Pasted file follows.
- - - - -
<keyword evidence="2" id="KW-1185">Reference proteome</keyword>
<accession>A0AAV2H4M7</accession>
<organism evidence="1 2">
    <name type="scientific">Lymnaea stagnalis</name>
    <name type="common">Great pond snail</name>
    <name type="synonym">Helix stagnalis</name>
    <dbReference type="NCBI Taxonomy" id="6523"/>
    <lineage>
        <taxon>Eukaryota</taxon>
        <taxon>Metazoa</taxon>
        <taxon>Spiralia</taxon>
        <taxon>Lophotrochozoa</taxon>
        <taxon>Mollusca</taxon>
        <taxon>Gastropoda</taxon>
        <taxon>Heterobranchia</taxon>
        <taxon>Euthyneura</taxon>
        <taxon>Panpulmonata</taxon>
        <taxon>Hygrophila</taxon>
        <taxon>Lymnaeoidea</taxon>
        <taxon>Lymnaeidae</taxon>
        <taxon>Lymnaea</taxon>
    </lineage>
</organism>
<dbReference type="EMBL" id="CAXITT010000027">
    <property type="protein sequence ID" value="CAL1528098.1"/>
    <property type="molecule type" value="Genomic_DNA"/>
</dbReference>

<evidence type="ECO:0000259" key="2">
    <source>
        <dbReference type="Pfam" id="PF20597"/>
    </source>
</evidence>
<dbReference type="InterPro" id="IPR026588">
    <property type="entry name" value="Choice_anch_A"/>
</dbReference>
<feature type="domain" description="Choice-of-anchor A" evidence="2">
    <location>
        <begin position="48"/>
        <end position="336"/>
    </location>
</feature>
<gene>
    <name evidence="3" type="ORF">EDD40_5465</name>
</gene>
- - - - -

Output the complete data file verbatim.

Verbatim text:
<keyword evidence="2" id="KW-1185">Reference proteome</keyword>
<accession>A0AAV2H4M7</accession>
<organism evidence="1 2">
    <name type="scientific">Lymnaea stagnalis</name>
    <name type="common">Great pond snail</name>
    <name type="synonym">Helix stagnalis</name>
    <dbReference type="NCBI Taxonomy" id="6523"/>
    <lineage>
        <taxon>Eukaryota</taxon>
        <taxon>Metazoa</taxon>
        <taxon>Spiralia</taxon>
        <taxon>Lophotrochozoa</taxon>
        <taxon>Mollusca</taxon>
        <taxon>Gastropoda</taxon>
        <taxon>Heterobranchia</taxon>
        <taxon>Euthyneura</taxon>
        <taxon>Panpulmonata</taxon>
        <taxon>Hygrophila</taxon>
        <taxon>Lymnaeoidea</taxon>
        <taxon>Lymnaeidae</taxon>
        <taxon>Lymnaea</taxon>
    </lineage>
</organism>
<dbReference type="EMBL" id="CAXITT010000027">
    <property type="protein sequence ID" value="CAL1528098.1"/>
    <property type="molecule type" value="Genomic_DNA"/>
</dbReference>

<evidence type="ECO:0000259" key="2">
    <source>
        <dbReference type="Pfam" id="PF20597"/>
    </source>
</evidence>
<dbReference type="InterPro" id="IPR026588">
    <property type="entry name" value="Choice_anch_A"/>
</dbReference>
<feature type="domain" description="Choice-of-anchor A" evidence="2">
    <location>
        <begin position="48"/>
        <end position="336"/>
    </location>
</feature>
<gene>
    <name evidence="3" type="ORF">EDD40_5465</name>
</gene>